According to locals, nightlife establishments sometimes use discriminatory practices to "curate" their clientele. "A lot of the club owners circumnavigated being overtly racist by instituting these highly exclusive dress codes," says Lauren Black, a Lesbifriends Cartel promoter whose parties cater to lesbian POC in the city. Jared Brown, a DJ and producer born and raised in the city, agrees with Black, adding, "The black weirdos travel an hour and a half to get to these parties and feel like they're not really welcome."
Boystown, a traditionally gay male neighborhood situated next to Wrigleyville, can sometimes serve as a salve against the aggressive antics of Wrigleyville, but many believe it still caters to a white, male, cis-bodied population. "It's not like a sustainable place to feel good about being queer," says Brown. "It's very gay, but it's also very male body-centric, with a few exceptions."
In addition, social segregation is as prevalent as racial segregation—meaning people are not only separated by race, but also by gender, sexual orientation, class, and education. "Chicago's very cliquey and it's very centered around the crew life," says Brown. "I think people roll deep as fuck in Chicago." On one hand, this cliqueness helps the city's many scenes distill sounds popular within their groups to create new genres of music—juke and drill and house were all born here. On the other hand, it also makes makes it difficult for musicians to perform and grow outside of their communities.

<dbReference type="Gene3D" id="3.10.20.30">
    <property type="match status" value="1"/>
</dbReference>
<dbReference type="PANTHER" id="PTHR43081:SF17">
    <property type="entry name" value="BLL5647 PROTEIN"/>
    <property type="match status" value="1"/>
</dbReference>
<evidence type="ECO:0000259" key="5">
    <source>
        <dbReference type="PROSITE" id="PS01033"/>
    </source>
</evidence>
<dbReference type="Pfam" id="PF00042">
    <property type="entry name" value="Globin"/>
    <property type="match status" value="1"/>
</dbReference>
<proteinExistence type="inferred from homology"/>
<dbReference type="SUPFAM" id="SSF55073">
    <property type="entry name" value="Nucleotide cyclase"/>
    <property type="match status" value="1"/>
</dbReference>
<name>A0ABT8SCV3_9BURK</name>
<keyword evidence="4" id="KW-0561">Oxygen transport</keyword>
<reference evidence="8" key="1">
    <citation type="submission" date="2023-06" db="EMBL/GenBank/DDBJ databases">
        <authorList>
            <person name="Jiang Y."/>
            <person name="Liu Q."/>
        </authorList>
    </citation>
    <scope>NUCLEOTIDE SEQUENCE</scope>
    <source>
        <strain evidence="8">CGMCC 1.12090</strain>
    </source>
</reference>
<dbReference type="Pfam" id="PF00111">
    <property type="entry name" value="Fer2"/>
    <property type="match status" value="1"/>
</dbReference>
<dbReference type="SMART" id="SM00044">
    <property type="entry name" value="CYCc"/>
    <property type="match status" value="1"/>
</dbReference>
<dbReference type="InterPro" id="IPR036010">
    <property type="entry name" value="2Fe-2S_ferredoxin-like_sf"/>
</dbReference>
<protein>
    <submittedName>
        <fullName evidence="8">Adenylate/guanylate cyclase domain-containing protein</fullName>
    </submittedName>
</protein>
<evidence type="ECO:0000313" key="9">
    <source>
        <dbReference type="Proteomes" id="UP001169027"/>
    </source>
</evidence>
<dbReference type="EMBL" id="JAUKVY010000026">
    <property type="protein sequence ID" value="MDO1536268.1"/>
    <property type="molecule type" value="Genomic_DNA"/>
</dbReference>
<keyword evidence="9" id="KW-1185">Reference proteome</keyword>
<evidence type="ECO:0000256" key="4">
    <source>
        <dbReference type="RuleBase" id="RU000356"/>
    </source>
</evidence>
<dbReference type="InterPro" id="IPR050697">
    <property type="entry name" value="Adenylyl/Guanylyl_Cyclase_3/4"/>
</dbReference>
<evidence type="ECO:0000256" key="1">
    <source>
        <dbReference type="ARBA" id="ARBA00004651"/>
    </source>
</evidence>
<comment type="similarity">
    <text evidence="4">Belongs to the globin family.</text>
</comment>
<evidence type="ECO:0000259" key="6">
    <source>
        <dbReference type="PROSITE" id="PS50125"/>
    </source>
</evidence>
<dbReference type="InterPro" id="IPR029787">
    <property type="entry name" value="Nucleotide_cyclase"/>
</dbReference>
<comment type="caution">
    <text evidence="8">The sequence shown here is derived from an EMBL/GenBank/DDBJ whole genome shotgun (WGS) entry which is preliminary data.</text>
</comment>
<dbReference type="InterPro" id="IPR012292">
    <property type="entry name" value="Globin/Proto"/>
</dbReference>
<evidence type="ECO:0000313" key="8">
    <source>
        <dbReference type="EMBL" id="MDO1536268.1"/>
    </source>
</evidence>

"The black weirdos travel an hour and a half to get to these parties and feel like they're not really welcome."—Chicago DJ and producer Jared Brown
This difficulty is heightened by the fact that white people in power utilize performers and operators they trust, often within their own (white) circles. "My main concern is the presence of straight white males who often fill entire line-ups with little to no POC, queer, or female artists," says local event creator and DJ Cid Ikarus. "It's unjust because so much of our music, especially house, was developed by these [types of] individuals."